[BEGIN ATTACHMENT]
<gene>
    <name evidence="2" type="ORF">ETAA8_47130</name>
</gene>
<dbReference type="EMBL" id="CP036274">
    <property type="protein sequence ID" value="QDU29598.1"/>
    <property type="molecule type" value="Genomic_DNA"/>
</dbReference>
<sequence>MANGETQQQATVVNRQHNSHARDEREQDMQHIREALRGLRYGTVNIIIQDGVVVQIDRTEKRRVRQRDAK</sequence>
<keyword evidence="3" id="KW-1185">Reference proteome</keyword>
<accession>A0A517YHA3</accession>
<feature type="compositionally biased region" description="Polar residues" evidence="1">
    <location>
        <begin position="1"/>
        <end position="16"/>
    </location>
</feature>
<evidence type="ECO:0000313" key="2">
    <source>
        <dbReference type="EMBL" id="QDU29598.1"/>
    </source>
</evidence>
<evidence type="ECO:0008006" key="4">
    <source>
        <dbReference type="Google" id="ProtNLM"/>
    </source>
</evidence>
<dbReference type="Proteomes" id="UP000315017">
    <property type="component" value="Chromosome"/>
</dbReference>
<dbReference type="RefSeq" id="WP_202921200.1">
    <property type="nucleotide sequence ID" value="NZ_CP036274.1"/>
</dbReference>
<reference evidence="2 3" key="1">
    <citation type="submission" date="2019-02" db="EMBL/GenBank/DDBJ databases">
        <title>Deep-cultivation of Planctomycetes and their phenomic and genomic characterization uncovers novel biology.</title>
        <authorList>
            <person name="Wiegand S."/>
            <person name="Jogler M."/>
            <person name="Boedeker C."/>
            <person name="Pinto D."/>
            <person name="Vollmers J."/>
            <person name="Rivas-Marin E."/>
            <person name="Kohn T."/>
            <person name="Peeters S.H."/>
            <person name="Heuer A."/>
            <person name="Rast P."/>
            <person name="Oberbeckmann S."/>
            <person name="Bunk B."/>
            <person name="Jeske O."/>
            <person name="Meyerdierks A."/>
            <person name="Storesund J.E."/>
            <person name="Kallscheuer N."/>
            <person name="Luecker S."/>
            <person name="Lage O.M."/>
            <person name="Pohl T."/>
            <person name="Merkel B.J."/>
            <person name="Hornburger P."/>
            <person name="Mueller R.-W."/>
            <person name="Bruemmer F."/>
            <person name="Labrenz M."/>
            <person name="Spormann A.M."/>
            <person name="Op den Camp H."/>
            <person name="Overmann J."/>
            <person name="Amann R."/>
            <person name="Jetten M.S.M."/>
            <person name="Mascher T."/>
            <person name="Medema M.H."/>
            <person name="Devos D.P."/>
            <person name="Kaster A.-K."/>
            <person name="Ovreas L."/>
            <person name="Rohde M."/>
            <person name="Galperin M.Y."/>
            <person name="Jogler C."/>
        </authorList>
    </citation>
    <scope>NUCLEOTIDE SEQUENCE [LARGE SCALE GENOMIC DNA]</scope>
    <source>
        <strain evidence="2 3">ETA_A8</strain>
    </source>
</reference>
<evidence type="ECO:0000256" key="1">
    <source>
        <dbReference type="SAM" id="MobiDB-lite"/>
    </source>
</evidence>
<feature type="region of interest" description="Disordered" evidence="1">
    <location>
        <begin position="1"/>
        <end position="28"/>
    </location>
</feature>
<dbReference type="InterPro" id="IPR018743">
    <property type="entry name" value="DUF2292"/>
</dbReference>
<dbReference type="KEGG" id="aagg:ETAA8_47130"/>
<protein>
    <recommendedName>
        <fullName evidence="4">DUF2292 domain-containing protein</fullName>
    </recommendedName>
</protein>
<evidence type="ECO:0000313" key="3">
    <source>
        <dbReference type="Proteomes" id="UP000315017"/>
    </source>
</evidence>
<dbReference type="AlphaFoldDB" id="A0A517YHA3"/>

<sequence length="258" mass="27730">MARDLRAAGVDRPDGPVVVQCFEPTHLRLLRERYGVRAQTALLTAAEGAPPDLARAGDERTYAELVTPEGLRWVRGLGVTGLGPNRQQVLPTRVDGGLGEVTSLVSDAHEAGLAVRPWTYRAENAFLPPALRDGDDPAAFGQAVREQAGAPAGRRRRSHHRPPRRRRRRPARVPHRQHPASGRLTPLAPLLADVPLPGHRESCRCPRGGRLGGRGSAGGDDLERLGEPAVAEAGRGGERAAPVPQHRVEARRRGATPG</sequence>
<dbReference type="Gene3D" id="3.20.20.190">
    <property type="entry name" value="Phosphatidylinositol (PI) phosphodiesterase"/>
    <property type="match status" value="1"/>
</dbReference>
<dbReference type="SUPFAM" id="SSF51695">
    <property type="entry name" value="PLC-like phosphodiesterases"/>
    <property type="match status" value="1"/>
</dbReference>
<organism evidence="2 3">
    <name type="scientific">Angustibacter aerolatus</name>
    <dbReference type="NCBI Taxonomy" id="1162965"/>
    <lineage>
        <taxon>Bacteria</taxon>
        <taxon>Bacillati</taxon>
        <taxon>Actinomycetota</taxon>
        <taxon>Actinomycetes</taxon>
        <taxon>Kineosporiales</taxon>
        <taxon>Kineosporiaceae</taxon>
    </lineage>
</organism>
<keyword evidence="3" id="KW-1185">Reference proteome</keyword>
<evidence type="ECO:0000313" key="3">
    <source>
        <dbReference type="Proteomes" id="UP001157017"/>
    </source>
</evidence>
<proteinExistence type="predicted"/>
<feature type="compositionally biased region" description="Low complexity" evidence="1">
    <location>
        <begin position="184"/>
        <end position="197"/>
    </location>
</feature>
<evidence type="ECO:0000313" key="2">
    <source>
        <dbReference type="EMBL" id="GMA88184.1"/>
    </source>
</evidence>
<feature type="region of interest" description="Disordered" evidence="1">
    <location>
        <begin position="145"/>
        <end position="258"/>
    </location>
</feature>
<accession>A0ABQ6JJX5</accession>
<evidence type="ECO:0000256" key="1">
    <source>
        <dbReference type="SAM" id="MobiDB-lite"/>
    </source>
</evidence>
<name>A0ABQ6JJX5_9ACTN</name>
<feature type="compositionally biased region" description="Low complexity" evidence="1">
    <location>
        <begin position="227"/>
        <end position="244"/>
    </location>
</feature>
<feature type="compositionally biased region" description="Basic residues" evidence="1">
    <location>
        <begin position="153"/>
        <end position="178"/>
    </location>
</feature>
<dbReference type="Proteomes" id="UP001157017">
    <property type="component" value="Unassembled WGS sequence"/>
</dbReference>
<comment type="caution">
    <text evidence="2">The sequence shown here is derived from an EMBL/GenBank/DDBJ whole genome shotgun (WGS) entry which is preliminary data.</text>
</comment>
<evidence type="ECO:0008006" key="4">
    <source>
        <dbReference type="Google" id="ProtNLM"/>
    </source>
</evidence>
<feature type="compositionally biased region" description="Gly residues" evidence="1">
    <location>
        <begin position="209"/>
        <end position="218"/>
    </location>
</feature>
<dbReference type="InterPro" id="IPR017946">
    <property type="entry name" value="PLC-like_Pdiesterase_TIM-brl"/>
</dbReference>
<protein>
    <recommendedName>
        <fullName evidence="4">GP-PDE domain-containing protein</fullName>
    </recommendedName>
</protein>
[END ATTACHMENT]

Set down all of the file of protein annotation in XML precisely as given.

<gene>
    <name evidence="2" type="ORF">ETAA8_47130</name>
</gene>
<dbReference type="EMBL" id="CP036274">
    <property type="protein sequence ID" value="QDU29598.1"/>
    <property type="molecule type" value="Genomic_DNA"/>
</dbReference>
<sequence>MANGETQQQATVVNRQHNSHARDEREQDMQHIREALRGLRYGTVNIIIQDGVVVQIDRTEKRRVRQRDAK</sequence>
<keyword evidence="3" id="KW-1185">Reference proteome</keyword>
<accession>A0A517YHA3</accession>
<feature type="compositionally biased region" description="Polar residues" evidence="1">
    <location>
        <begin position="1"/>
        <end position="16"/>
    </location>
</feature>
<evidence type="ECO:0000313" key="2">
    <source>
        <dbReference type="EMBL" id="QDU29598.1"/>
    </source>
</evidence>
<evidence type="ECO:0008006" key="4">
    <source>
        <dbReference type="Google" id="ProtNLM"/>
    </source>
</evidence>
<dbReference type="Proteomes" id="UP000315017">
    <property type="component" value="Chromosome"/>
</dbReference>
<dbReference type="RefSeq" id="WP_202921200.1">
    <property type="nucleotide sequence ID" value="NZ_CP036274.1"/>
</dbReference>
<reference evidence="2 3" key="1">
    <citation type="submission" date="2019-02" db="EMBL/GenBank/DDBJ databases">
        <title>Deep-cultivation of Planctomycetes and their phenomic and genomic characterization uncovers novel biology.</title>
        <authorList>
            <person name="Wiegand S."/>
            <person name="Jogler M."/>
            <person name="Boedeker C."/>
            <person name="Pinto D."/>
            <person name="Vollmers J."/>
            <person name="Rivas-Marin E."/>
            <person name="Kohn T."/>
            <person name="Peeters S.H."/>
            <person name="Heuer A."/>
            <person name="Rast P."/>
            <person name="Oberbeckmann S."/>
            <person name="Bunk B."/>
            <person name="Jeske O."/>
            <person name="Meyerdierks A."/>
            <person name="Storesund J.E."/>
            <person name="Kallscheuer N."/>
            <person name="Luecker S."/>
            <person name="Lage O.M."/>
            <person name="Pohl T."/>
            <person name="Merkel B.J."/>
            <person name="Hornburger P."/>
            <person name="Mueller R.-W."/>
            <person name="Bruemmer F."/>
            <person name="Labrenz M."/>
            <person name="Spormann A.M."/>
            <person name="Op den Camp H."/>
            <person name="Overmann J."/>
            <person name="Amann R."/>
            <person name="Jetten M.S.M."/>
            <person name="Mascher T."/>
            <person name="Medema M.H."/>
            <person name="Devos D.P."/>
            <person name="Kaster A.-K."/>
            <person name="Ovreas L."/>
            <person name="Rohde M."/>
            <person name="Galperin M.Y."/>
            <person name="Jogler C."/>
        </authorList>
    </citation>
    <scope>NUCLEOTIDE SEQUENCE [LARGE SCALE GENOMIC DNA]</scope>
    <source>
        <strain evidence="2 3">ETA_A8</strain>
    </source>
</reference>
<evidence type="ECO:0000256" key="1">
    <source>
        <dbReference type="SAM" id="MobiDB-lite"/>
    </source>
</evidence>
<feature type="region of interest" description="Disordered" evidence="1">
    <location>
        <begin position="1"/>
        <end position="28"/>
    </location>
</feature>
<dbReference type="InterPro" id="IPR018743">
    <property type="entry name" value="DUF2292"/>
</dbReference>
<dbReference type="KEGG" id="aagg:ETAA8_47130"/>
<protein>
    <recommendedName>
        <fullName evidence="4">DUF2292 domain-containing protein</fullName>
    </recommendedName>
</protein>
<evidence type="ECO:0000313" key="3">
    <source>
        <dbReference type="Proteomes" id="UP000315017"/>
    </source>
</evidence>
<dbReference type="AlphaFoldDB" id="A0A517YHA3"/>

<sequence length="258" mass="27730">MARDLRAAGVDRPDGPVVVQCFEPTHLRLLRERYGVRAQTALLTAAEGAPPDLARAGDERTYAELVTPEGLRWVRGLGVTGLGPNRQQVLPTRVDGGLGEVTSLVSDAHEAGLAVRPWTYRAENAFLPPALRDGDDPAAFGQAVREQAGAPAGRRRRSHHRPPRRRRRRPARVPHRQHPASGRLTPLAPLLADVPLPGHRESCRCPRGGRLGGRGSAGGDDLERLGEPAVAEAGRGGERAAPVPQHRVEARRRGATPG</sequence>
<dbReference type="Gene3D" id="3.20.20.190">
    <property type="entry name" value="Phosphatidylinositol (PI) phosphodiesterase"/>
    <property type="match status" value="1"/>
</dbReference>
<dbReference type="SUPFAM" id="SSF51695">
    <property type="entry name" value="PLC-like phosphodiesterases"/>
    <property type="match status" value="1"/>
</dbReference>
<organism evidence="2 3">
    <name type="scientific">Angustibacter aerolatus</name>
    <dbReference type="NCBI Taxonomy" id="1162965"/>
    <lineage>
        <taxon>Bacteria</taxon>
        <taxon>Bacillati</taxon>
        <taxon>Actinomycetota</taxon>
        <taxon>Actinomycetes</taxon>
        <taxon>Kineosporiales</taxon>
        <taxon>Kineosporiaceae</taxon>
    </lineage>
</organism>
<keyword evidence="3" id="KW-1185">Reference proteome</keyword>
<evidence type="ECO:0000313" key="3">
    <source>
        <dbReference type="Proteomes" id="UP001157017"/>
    </source>
</evidence>
<proteinExistence type="predicted"/>
<feature type="compositionally biased region" description="Low complexity" evidence="1">
    <location>
        <begin position="184"/>
        <end position="197"/>
    </location>
</feature>
<evidence type="ECO:0000313" key="2">
    <source>
        <dbReference type="EMBL" id="GMA88184.1"/>
    </source>
</evidence>
<feature type="region of interest" description="Disordered" evidence="1">
    <location>
        <begin position="145"/>
        <end position="258"/>
    </location>
</feature>
<accession>A0ABQ6JJX5</accession>
<evidence type="ECO:0000256" key="1">
    <source>
        <dbReference type="SAM" id="MobiDB-lite"/>
    </source>
</evidence>
<name>A0ABQ6JJX5_9ACTN</name>
<feature type="compositionally biased region" description="Low complexity" evidence="1">
    <location>
        <begin position="227"/>
        <end position="244"/>
    </location>
</feature>
<feature type="compositionally biased region" description="Basic residues" evidence="1">
    <location>
        <begin position="153"/>
        <end position="178"/>
    </location>
</feature>
<dbReference type="Proteomes" id="UP001157017">
    <property type="component" value="Unassembled WGS sequence"/>
</dbReference>
<comment type="caution">
    <text evidence="2">The sequence shown here is derived from an EMBL/GenBank/DDBJ whole genome shotgun (WGS) entry which is preliminary data.</text>
</comment>
<evidence type="ECO:0008006" key="4">
    <source>
        <dbReference type="Google" id="ProtNLM"/>
    </source>
</evidence>
<feature type="compositionally biased region" description="Gly residues" evidence="1">
    <location>
        <begin position="209"/>
        <end position="218"/>
    </location>
</feature>
<dbReference type="InterPro" id="IPR017946">
    <property type="entry name" value="PLC-like_Pdiesterase_TIM-brl"/>
</dbReference>
<protein>
    <recommendedName>
        <fullName evidence="4">GP-PDE domain-containing protein</fullName>
    </recommendedName>
</protein>